PW 1200 Data-driven incidence difference-in-differences estimators for causal inference with aggregate counts and rates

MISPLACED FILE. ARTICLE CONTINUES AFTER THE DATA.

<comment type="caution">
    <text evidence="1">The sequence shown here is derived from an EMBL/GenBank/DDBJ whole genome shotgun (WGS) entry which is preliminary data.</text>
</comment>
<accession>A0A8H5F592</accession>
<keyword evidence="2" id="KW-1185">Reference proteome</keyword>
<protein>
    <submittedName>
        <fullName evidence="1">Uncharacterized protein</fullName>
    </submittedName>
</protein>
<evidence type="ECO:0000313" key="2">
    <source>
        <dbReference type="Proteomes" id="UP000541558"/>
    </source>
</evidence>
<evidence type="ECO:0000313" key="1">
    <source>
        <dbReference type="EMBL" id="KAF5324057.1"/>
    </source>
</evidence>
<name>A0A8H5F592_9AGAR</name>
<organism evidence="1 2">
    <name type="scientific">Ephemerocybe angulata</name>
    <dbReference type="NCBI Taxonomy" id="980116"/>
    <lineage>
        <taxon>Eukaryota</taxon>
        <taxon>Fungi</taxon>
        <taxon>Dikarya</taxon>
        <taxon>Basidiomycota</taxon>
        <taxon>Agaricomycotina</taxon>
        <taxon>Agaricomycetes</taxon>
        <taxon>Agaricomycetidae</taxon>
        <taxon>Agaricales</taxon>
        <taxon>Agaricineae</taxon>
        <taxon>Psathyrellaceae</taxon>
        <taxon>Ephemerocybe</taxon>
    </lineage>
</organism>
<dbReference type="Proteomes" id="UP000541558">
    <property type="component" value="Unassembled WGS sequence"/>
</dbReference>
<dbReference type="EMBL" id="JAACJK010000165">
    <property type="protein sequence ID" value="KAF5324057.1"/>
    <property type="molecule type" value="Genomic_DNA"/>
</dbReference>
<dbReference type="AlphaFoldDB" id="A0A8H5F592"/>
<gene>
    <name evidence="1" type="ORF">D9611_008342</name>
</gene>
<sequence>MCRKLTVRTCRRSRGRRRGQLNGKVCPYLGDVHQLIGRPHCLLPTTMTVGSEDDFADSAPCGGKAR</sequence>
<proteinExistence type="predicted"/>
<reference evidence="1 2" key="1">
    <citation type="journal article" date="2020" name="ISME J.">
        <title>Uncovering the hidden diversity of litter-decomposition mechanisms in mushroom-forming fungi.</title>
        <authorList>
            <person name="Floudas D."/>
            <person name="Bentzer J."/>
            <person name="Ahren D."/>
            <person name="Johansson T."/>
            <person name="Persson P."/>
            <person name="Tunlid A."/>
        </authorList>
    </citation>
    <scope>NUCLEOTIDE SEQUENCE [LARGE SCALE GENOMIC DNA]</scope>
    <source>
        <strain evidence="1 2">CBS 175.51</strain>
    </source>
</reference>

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The difference-in-differences (DD) method is a popular approach to dealing with unobserved confounding in controlled before-after quasi-experiments. In this paper, I consider a framework for control selection, estimation and inference in such analyses, focusing specifically on aggregate rate data. The main identifying assumption of the DD estimator is that the treatment and control group follow common trends in absence of treatment. To deal with this, the proposed method uses a nearest-neighbor algorithm to identify controls that share a common trend parameter with the treated unit(s) using data from the pre-period. Usually, a linear regression model is then fitted to obtain the DD estimate, which may result in biased inferences in aggregate rate data. Assuming a Poisson distribution on the underlying counts, I consider a new set of DD estimators for aggregate rates with small sample cluster-robust inference using a simple correction method based on the intra-cluster correlation coefficient. In addition to this, I propose a non-parametric test with corresponding confidence intervals based on subsampling and placebo studies. Monte Carlo simulations indicate that the matching method reduces bias if diverging trends are present. They also suggest that the confidence intervals have nominal coverage rates under certain conditions, and that the placebo-based strategy allows for robust inference when these conditions are violated. I illustrate the methods using a case study involving a community-based residential fires intervention. Strengths, limitations and potential extensions are discussed.

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